Holding Up the Mirror to Buddha-nature: Discerning the Ghee in the Lotus Sūtra

  title={Holding Up the Mirror to Buddha-nature: Discerning the Ghee in the Lotus Sūtra},
  author={Sandra Ann Wawrytko},
Although the origins of the Lotus Sūtra (Saddharma-pun d arīka-sūtra) remain obscure, textual evidence allows us to trace the written text back to at least the end of the second century, when it was quoted by Nāgārjuna (Nhat Hanh 2003: 199). The sūtra’s message of universal Buddhahood struck a deep chord in East Asian Buddhists. At least six Chinese translations appeared between the third and seventh centuries, of which three are still extant (Hurvitz 1976: ix). Tiantai 天台 patriarch Zhiyi… 
1 Citations
A single glance : the Mandala of the Two Realms and the upāya of awakening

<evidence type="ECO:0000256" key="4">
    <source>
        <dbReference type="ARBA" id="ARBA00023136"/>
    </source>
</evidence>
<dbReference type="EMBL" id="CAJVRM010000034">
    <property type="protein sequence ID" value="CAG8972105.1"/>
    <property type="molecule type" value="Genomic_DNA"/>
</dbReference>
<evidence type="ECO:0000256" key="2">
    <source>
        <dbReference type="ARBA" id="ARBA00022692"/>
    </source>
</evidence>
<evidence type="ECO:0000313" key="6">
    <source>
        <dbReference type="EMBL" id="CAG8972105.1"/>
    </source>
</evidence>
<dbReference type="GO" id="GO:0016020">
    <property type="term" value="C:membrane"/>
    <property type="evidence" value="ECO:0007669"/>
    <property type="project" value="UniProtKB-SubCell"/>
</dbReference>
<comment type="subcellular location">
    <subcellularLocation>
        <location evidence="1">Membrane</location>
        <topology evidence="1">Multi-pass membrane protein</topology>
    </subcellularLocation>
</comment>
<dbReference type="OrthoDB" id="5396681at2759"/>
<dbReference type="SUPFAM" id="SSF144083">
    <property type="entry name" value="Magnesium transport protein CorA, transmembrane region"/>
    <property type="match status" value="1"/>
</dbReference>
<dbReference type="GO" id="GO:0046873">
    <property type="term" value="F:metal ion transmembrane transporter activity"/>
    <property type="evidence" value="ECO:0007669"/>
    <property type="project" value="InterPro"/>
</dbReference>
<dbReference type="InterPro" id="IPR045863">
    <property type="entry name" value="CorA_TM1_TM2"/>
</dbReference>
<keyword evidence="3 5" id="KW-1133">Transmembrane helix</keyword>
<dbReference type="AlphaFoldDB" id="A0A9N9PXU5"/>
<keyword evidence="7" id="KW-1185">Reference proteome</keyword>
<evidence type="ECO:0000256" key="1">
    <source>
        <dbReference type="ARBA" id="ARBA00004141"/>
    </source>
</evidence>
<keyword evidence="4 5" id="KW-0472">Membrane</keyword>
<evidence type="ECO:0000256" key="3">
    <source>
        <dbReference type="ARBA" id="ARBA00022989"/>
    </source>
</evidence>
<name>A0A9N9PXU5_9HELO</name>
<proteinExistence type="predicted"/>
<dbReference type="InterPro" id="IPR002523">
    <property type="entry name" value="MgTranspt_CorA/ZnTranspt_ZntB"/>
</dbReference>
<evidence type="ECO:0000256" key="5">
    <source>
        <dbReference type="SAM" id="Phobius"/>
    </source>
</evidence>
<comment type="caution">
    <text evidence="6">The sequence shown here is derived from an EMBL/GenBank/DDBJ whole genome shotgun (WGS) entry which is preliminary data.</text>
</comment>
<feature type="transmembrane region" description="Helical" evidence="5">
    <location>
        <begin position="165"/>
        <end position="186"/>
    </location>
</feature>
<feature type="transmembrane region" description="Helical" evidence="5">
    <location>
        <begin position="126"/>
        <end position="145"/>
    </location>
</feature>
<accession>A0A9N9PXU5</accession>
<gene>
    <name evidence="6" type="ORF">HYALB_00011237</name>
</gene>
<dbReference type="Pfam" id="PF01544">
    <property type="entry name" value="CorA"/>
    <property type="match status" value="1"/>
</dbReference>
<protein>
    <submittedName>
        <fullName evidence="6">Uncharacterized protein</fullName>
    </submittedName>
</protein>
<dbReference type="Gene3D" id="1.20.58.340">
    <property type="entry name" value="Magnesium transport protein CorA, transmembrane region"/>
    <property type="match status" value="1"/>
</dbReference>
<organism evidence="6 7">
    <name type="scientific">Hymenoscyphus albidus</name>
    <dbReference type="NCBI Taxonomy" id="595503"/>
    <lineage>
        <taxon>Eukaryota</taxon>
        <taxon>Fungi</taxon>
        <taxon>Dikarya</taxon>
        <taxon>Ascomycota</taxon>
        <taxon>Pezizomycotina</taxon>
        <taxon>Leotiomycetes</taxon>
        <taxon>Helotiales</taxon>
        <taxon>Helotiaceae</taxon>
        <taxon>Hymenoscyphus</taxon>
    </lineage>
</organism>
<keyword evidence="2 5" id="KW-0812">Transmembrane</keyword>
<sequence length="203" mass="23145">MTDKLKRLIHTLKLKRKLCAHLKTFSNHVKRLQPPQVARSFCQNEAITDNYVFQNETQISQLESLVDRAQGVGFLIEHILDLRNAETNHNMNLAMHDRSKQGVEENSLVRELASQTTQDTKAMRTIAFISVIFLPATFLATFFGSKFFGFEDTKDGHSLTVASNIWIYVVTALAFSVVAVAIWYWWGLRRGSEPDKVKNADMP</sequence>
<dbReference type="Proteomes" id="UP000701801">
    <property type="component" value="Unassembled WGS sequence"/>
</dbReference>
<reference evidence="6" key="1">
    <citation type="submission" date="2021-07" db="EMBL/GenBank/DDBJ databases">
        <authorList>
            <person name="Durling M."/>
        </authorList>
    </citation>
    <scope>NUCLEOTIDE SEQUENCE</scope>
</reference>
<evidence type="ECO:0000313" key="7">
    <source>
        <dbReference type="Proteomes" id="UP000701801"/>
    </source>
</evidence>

OF THE THESIS A Single Glance: The Mandala of the Two Realms and the Upāya of Awakening by Michael J. Tetreault Master of Arts in Interdisciplinary Studies San Diego State University, 2011 In


Shaping the Lotus Sutra: Buddhist Visual Culture in Medieval China
"The Lotus Sutra" has been the most widely read and most revered Buddhist scripture in East Asia since its translation in the third century. The miracles and parables in the 'king of sutras' inspired
Mirror Mirror: A History of the Human Love Affair With Reflection
The fascinating tale of one of the most remarkable inventions in human history and its effects on science, myth, religion, manners, and the arts. Of all human inventions, the mirror is perhaps the
The Lotus Sutra
"The Lotus Sutra" (Taisho no. 262), translated by Tsugunari Kubo and Akira Yuyama from the fifth-century Chinese version by the scholar-monk Kumarajiva, is one of the most important and revered texts
Buddhism Today